4-Hz Transcranial alternating current stimulation phase modulates hearing

Research output: Contribution to journalArticleAcademicpeer-review

19 Citations (Scopus)

Abstract

BACKGROUND: Non-invasive brain stimulation with transcranial alternating currents (tACS) has been shown to entrain slow cortical oscillations and thereby influence various aspects of visual perception. Much less is known about its potential effects on auditory perception. OBJECTIVE: In the present study, we apply a novel variant that enables near-equivalent stimulation of both auditory cortices to investigate the causal role of the phase of 4-Hz cortical oscillations for auditory perception. METHODS: We measured detection performance for near-threshold auditory stimuli (4-Hz click trains) that were presented at various moments during ongoing tACS (two synchronous 4-Hz alternating currents applied transcranially to the two cerebral hemispheres). RESULTS: We found that changes in the relative timing of acoustic and electric stimulation cause corresponding perceptual changes that oscillate predominantly at the 4-Hz frequency of the electric stimulation, which is consistent with previous results based on 10-Hz tACS. CONCLUSION: TACS at various frequencies can affect auditory perception. Together with converging previous results based on acoustic stimulation (rather than tACS), this finding implies that fundamental aspects of auditory cognition are mediated by the temporal coherence of sound-induced cortical activity with ongoing cortical oscillations at multiple time scales.
Original languageEnglish
Pages (from-to)777-783
Number of pages7
JournalBrain stimulation
Volume8
Issue number4
Early online date25 Apr 2015
DOIs
Publication statusPublished - 25 Apr 2015

Keywords

  • Auditory cortex
  • COCKTAIL PARTY
  • Entrainment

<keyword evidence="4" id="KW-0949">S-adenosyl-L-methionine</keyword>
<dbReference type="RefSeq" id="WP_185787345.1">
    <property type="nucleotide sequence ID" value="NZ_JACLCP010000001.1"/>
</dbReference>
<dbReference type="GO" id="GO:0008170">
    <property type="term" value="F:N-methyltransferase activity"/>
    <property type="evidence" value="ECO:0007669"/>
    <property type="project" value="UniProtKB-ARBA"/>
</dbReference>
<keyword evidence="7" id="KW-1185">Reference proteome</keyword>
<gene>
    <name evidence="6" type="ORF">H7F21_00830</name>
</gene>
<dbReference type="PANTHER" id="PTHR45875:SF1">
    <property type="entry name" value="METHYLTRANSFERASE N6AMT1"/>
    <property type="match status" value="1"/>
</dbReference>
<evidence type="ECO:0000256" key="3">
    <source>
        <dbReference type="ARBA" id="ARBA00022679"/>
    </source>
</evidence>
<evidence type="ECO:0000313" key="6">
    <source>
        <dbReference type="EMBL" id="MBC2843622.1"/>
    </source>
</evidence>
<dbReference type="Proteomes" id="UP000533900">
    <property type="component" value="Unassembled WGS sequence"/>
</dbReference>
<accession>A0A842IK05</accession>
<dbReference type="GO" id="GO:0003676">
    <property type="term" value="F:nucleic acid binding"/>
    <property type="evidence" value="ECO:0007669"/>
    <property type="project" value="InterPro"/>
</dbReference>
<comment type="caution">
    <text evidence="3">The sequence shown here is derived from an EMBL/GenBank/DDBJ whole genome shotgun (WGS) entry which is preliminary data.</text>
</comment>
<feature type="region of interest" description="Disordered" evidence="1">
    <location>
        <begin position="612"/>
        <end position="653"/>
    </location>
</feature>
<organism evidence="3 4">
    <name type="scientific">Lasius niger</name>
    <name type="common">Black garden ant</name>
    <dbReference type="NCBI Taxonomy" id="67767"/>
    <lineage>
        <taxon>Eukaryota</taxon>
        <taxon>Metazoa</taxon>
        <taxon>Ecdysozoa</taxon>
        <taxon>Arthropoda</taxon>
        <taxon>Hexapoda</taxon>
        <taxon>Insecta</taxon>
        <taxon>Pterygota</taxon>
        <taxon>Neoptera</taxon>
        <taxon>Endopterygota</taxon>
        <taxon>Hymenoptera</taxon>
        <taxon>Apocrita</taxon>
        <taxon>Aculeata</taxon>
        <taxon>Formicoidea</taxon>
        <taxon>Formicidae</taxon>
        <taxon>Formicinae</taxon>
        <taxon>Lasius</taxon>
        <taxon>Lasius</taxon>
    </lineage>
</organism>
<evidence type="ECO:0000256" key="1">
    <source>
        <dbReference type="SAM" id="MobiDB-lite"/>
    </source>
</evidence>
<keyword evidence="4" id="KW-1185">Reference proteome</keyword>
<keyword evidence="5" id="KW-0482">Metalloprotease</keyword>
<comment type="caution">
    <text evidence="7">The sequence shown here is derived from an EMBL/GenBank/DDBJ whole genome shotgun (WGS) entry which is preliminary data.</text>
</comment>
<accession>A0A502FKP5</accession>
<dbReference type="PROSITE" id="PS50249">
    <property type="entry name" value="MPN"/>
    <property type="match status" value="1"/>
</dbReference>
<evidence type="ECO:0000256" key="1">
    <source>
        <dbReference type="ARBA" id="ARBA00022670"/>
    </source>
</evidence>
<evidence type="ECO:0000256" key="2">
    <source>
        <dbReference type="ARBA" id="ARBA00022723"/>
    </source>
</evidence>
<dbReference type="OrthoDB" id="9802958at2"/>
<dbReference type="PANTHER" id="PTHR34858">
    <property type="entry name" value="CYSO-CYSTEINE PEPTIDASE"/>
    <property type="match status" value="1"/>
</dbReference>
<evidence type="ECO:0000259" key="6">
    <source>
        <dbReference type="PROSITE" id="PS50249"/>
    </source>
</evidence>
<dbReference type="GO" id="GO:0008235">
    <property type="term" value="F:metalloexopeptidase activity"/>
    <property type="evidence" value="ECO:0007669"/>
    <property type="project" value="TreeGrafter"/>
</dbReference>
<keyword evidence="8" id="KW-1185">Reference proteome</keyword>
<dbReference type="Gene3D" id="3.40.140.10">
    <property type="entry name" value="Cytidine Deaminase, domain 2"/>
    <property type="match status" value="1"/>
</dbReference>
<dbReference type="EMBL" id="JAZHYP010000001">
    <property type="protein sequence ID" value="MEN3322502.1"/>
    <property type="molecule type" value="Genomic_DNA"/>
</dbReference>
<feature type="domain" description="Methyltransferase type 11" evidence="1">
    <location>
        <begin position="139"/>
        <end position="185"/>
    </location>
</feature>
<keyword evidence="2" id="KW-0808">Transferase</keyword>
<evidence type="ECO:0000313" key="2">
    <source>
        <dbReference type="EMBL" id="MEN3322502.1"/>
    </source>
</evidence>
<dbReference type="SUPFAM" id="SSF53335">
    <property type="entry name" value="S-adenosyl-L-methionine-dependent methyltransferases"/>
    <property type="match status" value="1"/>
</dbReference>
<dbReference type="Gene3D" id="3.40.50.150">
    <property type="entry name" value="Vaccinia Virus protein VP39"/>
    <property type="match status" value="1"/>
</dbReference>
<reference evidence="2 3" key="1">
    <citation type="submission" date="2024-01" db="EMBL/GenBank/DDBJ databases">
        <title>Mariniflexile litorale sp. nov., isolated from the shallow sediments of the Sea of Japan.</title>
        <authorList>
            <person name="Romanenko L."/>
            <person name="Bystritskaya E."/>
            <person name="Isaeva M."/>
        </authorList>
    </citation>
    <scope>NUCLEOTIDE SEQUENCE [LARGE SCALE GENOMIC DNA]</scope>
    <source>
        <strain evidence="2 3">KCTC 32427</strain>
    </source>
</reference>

• FREQUENCY BANDS
  • HUMAN AUDITORY-CORTEX
  • Hearing
  • MECHANISMS
  • NETWORK ACTIVITY
  • NEURAL OSCILLATIONS
  • NEURONAL OSCILLATIONS
  • Oscillation
  • SENSORY SELECTION
  • SPEECH
  • VISUAL-PERCEPTION
  • tACS

Cite this

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title = "4-Hz Transcranial alternating current stimulation phase modulates hearing",
abstract = "BACKGROUND: Non-invasive brain stimulation with transcranial alternating currents (tACS) has been shown to entrain slow cortical oscillations and thereby influence various aspects of visual perception. Much less is known about its potential effects on auditory perception. OBJECTIVE: In the present study, we apply a novel variant that enables near-equivalent stimulation of both auditory cortices to investigate the causal role of the phase of 4-Hz cortical oscillations for auditory perception. METHODS: We measured detection performance for near-threshold auditory stimuli (4-Hz click trains) that were presented at various moments during ongoing tACS (two synchronous 4-Hz alternating currents applied transcranially to the two cerebral hemispheres). RESULTS: We found that changes in the relative timing of acoustic and electric stimulation cause corresponding perceptual changes that oscillate predominantly at the 4-Hz frequency of the electric stimulation, which is consistent with previous results based on 10-Hz tACS. CONCLUSION: TACS at various frequencies can affect auditory perception. Together with converging previous results based on acoustic stimulation (rather than tACS), this finding implies that fundamental aspects of auditory cognition are mediated by the temporal coherence of sound-induced cortical activity with ongoing cortical oscillations at multiple time scales.",